The sixth season of the rebooted Doctor Who had its ups and downs. The show has always been inconsistent, so this was nothing new, but for his second season as showrunner, Steven Moffat experimented with a number of ideas which, whilst ambitious, often didn't work. The introduction of stronger serialisation concerning the creepy and mysterious order known as The Silence gave an undoubted drive to the show, as well some really quite startling images, it also made the typical structure of the show (a heady mix of standalone episodes and ones which move the greater plot forward) feel more awkward than usual. It didn't help that the season was split in two, so any momentum built up over the mostly excellent first seven seemed to have disappeared by the time the spottier last six aired.
TV Recap: Doctor Who – Asylum of the Daleks
Season 7, Episode 1
By Edwin Davies
September 3, 2012
It didn't help that the mythology of The Silence, their plan and their relationship to The Doctor, Amy, Rory and River Song became so dense and oblique that it was hard to follow, and therefore care about, what was going on. The show still nailed its character moments, and its knack for balancing often dizzying plots with rapid-fire, witty dialogue was unscathed, but by the time it reached "The Wedding of River Song", half the excitement it generated was from seeing how Moffat would wrap his sprawling master-plot up, and half from knowing that it'd finally be over and the show would be able to move on.
When, at the end of that (very good) episode, The Doctor decided that he needed to return to the shadows because he'd become "too big" and garnered too much attention, it seemed like an acknowledgement that the show itself had bitten off a little more than it could chew. Scaling things back might be a better approach. That ethos certainly seemed to be the guiding principle behind "The Doctor, the Widow and the Wardrobe", the 2011 Christmas special that focused on The Doctor helping a family during World War II. It was a pretty slight affair, and not especially good, but it was nice to see an episode of the show that was unabashedly small in its focus.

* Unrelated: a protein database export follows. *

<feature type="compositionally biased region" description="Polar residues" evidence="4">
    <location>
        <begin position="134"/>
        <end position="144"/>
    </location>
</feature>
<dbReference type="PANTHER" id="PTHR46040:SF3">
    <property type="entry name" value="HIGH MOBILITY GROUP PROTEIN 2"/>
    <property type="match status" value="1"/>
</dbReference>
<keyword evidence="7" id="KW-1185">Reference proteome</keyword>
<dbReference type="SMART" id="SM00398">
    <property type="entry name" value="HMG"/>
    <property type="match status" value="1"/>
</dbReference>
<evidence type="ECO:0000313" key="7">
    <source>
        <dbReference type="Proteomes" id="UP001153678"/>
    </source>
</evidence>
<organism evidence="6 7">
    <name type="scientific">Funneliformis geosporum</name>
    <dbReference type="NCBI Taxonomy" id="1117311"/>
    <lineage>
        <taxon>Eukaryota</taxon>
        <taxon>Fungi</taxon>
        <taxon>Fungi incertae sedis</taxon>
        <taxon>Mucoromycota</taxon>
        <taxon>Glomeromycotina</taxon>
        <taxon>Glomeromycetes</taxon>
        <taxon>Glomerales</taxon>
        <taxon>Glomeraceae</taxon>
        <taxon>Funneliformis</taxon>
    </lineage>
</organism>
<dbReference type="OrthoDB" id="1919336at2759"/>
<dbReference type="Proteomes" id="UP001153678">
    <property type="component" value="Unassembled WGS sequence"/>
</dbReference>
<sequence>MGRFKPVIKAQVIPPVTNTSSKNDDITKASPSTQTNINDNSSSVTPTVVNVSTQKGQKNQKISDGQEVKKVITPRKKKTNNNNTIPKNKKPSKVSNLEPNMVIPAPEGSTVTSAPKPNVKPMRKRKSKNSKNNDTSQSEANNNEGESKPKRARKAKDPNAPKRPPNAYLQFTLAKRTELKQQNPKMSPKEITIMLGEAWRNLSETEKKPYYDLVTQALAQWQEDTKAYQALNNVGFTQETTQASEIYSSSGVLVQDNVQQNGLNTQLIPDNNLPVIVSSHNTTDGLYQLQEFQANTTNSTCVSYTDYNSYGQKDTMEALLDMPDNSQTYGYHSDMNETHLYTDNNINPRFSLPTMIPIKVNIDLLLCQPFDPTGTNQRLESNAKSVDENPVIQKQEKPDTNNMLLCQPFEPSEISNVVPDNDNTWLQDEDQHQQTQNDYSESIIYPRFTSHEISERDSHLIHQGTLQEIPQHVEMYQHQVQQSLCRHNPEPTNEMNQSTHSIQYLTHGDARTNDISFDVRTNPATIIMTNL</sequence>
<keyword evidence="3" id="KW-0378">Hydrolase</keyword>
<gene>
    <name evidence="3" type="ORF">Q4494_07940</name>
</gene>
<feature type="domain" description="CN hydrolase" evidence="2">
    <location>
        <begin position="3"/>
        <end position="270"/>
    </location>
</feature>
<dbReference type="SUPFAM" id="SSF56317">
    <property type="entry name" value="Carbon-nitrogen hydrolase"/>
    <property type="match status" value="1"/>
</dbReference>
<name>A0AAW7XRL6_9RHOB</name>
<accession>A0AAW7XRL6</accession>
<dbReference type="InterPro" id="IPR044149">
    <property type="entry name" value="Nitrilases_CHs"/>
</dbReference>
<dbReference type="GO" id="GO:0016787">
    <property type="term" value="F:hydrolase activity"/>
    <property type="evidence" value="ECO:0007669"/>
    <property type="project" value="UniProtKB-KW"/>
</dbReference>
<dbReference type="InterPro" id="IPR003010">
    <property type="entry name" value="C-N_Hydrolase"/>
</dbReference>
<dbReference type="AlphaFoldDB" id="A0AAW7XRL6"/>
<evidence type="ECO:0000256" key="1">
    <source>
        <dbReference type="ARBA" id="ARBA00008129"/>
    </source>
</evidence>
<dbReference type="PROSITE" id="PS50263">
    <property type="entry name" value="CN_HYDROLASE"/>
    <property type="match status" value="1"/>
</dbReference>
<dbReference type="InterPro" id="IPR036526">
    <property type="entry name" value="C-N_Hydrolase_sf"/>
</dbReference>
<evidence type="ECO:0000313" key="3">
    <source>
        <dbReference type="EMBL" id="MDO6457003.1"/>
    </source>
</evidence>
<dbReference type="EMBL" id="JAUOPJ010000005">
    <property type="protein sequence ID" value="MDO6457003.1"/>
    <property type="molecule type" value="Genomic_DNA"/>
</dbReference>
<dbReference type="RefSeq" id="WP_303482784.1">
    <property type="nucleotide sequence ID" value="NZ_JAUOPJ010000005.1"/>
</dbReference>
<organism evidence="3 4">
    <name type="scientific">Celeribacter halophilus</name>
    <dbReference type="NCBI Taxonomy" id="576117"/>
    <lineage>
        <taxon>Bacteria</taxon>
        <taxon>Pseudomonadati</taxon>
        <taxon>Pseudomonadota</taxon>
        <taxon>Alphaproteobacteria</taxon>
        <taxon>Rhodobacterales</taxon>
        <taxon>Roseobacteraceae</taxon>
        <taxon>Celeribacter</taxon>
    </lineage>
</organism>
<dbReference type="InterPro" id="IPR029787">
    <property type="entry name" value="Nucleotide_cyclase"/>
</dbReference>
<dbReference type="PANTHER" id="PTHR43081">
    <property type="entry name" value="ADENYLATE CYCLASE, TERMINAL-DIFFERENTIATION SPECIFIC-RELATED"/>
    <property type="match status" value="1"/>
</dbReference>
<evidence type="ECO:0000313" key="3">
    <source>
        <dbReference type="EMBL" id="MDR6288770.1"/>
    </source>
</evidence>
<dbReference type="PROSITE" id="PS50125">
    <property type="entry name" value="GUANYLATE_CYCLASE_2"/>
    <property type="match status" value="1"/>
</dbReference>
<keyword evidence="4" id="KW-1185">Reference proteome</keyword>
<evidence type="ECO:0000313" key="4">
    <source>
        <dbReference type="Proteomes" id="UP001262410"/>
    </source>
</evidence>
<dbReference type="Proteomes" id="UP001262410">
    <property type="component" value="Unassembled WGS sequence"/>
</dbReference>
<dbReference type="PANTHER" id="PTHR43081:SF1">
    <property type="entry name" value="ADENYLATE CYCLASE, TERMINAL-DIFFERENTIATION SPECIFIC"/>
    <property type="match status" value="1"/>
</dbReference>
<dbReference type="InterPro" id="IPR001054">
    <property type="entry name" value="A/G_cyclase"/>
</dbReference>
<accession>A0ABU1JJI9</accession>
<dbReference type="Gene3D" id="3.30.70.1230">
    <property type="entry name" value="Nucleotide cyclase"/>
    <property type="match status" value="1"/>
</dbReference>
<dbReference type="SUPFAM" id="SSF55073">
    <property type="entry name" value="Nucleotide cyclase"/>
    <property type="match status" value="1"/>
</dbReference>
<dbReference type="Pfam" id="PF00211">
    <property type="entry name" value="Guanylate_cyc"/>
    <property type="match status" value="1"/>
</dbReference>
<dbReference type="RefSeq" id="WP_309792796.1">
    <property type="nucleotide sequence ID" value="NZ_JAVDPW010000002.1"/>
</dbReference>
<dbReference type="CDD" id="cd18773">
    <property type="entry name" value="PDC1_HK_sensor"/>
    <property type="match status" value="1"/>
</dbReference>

Starting the seventh season by having The Doctor arrive on the scarred, barren world of Skaro, original home of The Daleks, then having him be surrounded by thousands of the motorised pepper pots amongst sets with a grandeur the show has rarely displayed might, in this context, seem like a bit of a regression for the show. After all, we've seen invading Daleks three or four times since Doctor Who came back in 2005, what more could Moffat squeeze out of the concept?
Two words: "Save us." Well, that certainly is novel.